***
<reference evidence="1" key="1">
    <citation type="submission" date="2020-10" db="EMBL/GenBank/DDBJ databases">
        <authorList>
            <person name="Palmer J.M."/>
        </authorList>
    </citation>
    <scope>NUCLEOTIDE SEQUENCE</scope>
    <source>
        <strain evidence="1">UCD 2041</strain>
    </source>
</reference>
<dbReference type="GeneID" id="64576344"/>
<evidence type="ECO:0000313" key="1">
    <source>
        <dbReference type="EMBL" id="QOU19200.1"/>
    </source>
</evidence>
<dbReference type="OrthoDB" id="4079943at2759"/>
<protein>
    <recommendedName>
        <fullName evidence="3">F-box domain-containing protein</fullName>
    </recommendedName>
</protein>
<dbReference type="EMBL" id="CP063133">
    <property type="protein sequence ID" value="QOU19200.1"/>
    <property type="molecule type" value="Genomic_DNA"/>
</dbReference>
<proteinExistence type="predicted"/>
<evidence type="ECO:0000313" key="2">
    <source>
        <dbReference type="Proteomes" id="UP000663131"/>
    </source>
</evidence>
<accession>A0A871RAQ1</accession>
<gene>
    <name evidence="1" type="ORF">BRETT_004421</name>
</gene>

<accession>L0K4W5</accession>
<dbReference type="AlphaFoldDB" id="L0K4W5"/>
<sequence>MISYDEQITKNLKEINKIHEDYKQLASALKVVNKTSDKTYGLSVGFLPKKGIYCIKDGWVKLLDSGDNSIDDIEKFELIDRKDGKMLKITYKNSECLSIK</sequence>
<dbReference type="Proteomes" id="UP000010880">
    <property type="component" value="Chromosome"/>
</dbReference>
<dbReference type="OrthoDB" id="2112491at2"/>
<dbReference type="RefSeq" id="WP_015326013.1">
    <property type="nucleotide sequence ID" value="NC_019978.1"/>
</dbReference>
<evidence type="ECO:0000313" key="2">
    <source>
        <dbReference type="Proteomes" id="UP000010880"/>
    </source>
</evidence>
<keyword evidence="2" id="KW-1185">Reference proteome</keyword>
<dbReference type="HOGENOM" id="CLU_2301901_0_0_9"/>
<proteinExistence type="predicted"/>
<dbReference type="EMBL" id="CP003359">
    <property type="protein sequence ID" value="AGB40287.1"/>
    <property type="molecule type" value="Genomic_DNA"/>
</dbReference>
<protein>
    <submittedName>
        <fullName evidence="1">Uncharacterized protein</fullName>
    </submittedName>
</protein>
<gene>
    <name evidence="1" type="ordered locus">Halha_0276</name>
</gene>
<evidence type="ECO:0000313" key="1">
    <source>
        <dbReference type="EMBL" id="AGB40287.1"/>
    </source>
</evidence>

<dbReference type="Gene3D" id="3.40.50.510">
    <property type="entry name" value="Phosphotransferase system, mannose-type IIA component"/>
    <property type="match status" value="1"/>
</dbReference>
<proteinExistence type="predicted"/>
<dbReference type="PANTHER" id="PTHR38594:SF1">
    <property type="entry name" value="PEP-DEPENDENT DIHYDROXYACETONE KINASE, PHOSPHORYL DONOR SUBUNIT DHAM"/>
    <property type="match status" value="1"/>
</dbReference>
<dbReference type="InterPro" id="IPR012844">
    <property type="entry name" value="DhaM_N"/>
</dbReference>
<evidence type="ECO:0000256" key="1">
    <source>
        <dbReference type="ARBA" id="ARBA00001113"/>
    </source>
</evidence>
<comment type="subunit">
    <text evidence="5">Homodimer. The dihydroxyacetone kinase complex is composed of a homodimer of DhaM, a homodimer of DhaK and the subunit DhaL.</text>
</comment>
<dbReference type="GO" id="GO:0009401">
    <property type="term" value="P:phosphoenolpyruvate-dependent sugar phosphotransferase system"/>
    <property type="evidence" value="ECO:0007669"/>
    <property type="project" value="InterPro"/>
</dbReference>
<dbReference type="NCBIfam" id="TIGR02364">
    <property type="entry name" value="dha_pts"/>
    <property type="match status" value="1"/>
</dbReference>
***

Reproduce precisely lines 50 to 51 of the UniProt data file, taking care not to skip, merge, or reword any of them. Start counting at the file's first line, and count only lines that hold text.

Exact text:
        <dbReference type="Proteomes" id="UP000010880"/>
    </source>